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Rockefeller Keeps Winning Big Team ‘Bake Off’s’ – We Tell You Why

The Rockefeller name burst on to the scene in earnest when Greg Fleming left Morgan Stanley and was announced as the firm’s leader. The two names resonated across the wealth management spectrum, as did the whispers of the deep and heavy pockets Rockefeller was rumored (and of course confirmed) to be armed with at the time. The two (Fleming and Rockefeller) seemed to be well suited as a pair, and that has unquestionably been the case.

Besides Mr. Fleming’s resume’ and presence at the firm, what is it that continues to draw the largest of wirehouse firms to the name? We’ve spoken to a number of advisors and the answer seems to be three-fold, and once explained, somewhat obvious. Take a look at what we’ve been hearing throughout 2020 and judge for yourself:

  1. Branding still matters, and the Rockefeller name resonates.Given the movement to both the RIA and independent space over the past decade (and there is no doubt that it has moved at scale and continued its momentum) one would think that a new entrant to the ‘full-service space would struggle. Case in point, FieldPoint Private, a firm with well-heeled management and a wirehouse like set up. The divergence between the two can initially be chalked up to branding. The Rockefeller name emits incredible gravitas and history. It is instantly recognizable in every corner of finance and wealth management. Nearly every advisor is aware of the who/what/where of Rockefeller, while most have no idea who FPP is. The name, the brand still matters in this business.
  2. Greg Fleming continues to keep the firm ‘up-market’.The commitment to essentially focus on large wirehouse teams has paid off in a big way. Each and every hire gets a resounding chorus of praise from the wealth management press and the Rockefeller story is told again. This was the initial HighTower model that started off well, but was too quickly discarded – principally because HighTower wasn’t capitalized to the extent that Rockefeller is and will continue to be. HighTower abandoned the strategy and ended up with three different platforms and payout structures; effectively abandoning the branding story it had built. Rockefeller and Greg Fleming have stayed committed to the script.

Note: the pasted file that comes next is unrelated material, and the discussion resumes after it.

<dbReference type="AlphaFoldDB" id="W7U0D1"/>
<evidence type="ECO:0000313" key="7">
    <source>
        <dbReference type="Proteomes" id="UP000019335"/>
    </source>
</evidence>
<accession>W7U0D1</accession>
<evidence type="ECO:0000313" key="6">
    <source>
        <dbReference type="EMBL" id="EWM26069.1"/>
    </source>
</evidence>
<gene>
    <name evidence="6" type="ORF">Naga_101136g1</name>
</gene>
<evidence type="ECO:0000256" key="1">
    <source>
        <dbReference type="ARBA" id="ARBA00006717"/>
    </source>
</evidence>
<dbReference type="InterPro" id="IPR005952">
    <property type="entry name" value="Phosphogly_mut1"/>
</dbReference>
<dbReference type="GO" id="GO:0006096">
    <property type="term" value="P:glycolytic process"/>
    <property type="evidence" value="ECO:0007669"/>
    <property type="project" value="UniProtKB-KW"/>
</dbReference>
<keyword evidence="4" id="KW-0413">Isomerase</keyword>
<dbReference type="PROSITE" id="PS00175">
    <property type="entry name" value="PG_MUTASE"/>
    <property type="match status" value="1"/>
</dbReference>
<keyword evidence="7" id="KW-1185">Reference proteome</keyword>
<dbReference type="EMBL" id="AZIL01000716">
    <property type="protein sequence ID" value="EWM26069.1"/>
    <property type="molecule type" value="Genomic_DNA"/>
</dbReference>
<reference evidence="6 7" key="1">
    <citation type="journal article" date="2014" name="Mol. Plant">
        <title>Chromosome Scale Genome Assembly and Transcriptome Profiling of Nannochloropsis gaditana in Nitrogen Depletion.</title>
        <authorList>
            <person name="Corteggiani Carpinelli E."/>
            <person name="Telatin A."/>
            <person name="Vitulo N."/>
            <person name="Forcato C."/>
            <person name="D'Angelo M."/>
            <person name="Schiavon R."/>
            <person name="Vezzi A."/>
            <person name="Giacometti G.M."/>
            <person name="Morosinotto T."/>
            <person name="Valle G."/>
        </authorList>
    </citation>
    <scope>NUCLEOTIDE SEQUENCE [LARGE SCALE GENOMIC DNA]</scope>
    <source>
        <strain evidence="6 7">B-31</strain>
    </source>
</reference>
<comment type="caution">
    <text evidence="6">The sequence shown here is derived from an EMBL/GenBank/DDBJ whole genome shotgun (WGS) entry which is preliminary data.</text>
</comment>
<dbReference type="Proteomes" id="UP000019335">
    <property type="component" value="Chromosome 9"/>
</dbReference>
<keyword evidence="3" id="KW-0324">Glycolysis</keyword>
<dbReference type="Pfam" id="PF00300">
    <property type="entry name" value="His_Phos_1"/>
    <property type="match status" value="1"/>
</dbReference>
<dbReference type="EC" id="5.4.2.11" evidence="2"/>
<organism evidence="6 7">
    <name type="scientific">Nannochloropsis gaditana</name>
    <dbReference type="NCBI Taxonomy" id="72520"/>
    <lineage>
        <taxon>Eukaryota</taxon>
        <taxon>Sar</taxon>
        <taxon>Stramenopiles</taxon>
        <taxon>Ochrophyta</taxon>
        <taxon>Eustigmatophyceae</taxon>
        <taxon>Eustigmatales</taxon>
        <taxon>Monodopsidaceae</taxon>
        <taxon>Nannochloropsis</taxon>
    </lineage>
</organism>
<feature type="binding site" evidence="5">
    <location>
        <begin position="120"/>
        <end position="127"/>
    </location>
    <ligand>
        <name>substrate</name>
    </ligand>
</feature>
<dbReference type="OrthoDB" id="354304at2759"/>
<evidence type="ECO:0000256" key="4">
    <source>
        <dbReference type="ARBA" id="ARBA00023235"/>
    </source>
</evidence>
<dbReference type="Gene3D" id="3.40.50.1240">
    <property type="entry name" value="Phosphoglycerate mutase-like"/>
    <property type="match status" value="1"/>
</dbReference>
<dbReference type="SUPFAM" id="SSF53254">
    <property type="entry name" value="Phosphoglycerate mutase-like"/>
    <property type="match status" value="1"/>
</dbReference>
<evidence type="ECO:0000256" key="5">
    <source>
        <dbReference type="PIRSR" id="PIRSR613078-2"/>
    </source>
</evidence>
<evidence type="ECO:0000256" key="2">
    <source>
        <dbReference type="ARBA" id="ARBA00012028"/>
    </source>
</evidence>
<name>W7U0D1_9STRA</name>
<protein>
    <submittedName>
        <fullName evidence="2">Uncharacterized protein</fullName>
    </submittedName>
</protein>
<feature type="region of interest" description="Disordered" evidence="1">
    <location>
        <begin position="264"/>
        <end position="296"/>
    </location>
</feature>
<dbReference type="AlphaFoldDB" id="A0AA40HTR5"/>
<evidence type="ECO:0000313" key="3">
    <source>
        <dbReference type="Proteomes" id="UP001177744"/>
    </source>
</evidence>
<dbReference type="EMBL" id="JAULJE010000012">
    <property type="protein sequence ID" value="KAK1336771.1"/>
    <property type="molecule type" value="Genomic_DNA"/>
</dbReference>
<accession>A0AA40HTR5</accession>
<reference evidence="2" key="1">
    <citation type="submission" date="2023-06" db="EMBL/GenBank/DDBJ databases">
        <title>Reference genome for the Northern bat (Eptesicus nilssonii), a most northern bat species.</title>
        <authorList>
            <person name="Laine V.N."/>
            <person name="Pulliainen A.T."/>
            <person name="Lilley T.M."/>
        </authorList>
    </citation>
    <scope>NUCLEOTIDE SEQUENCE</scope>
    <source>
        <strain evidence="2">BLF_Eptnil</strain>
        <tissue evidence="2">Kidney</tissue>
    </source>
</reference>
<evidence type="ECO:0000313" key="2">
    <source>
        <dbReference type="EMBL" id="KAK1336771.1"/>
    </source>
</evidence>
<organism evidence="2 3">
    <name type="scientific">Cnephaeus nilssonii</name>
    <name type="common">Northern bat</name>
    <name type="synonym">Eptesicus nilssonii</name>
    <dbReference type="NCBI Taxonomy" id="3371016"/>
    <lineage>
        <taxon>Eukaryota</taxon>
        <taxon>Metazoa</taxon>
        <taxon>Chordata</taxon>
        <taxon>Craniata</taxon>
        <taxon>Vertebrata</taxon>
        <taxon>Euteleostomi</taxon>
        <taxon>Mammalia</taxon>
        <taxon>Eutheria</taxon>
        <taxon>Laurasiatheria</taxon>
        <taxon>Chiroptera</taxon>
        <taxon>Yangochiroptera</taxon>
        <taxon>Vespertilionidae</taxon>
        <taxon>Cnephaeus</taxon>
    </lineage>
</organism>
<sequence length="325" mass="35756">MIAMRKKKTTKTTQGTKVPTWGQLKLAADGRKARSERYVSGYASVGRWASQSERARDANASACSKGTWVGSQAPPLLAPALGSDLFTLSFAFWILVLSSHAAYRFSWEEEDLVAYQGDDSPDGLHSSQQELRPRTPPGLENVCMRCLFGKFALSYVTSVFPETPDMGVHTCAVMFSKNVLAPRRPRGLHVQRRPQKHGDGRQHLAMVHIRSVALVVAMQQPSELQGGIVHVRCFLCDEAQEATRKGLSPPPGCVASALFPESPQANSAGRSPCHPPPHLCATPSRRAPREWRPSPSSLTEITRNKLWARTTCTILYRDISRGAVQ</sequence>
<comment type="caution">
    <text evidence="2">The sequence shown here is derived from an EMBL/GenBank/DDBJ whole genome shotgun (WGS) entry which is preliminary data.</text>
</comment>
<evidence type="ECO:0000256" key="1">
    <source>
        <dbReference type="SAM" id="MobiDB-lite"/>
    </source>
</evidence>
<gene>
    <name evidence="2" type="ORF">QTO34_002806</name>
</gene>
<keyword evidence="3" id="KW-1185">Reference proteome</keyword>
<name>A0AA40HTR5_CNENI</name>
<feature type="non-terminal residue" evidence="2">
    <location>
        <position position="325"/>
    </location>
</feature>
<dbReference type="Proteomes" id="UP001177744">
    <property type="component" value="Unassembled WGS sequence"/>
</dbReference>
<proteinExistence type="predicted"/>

3. Advisors that have joined the firm and are deep into due diligence and evaluation tell us that Rockefeller’s tech and the platform are second to none.In an age where advisors are more closely tied to their laptops and mobile devices rather than their desktops to service clients, the tech at the firm that they join is incredibly important. Every single advisor that has had any depth of contact with the firm has extolled their commitment to technology. The term ‘ease of use’ comes up often when the conversation turns to tech with respect to Rockefeller.

The themes here are heavily weighted toward branding. If you are a team of size at UBS, Merrill, Morgan or Wells you are aware of Rockefeller and have either been watching them closely or are engaged in evaluating them as a potential landing spot. Their deal is robust and they know it. Their brand is robust and they know it. That institutional level of confidence is appealing to Barron’s/Forbes types of advisors. They want to be around winners – and Greg Fleming is just that.

He’s also closer. When Rockefeller is involved in competitive recruitment, they usually win.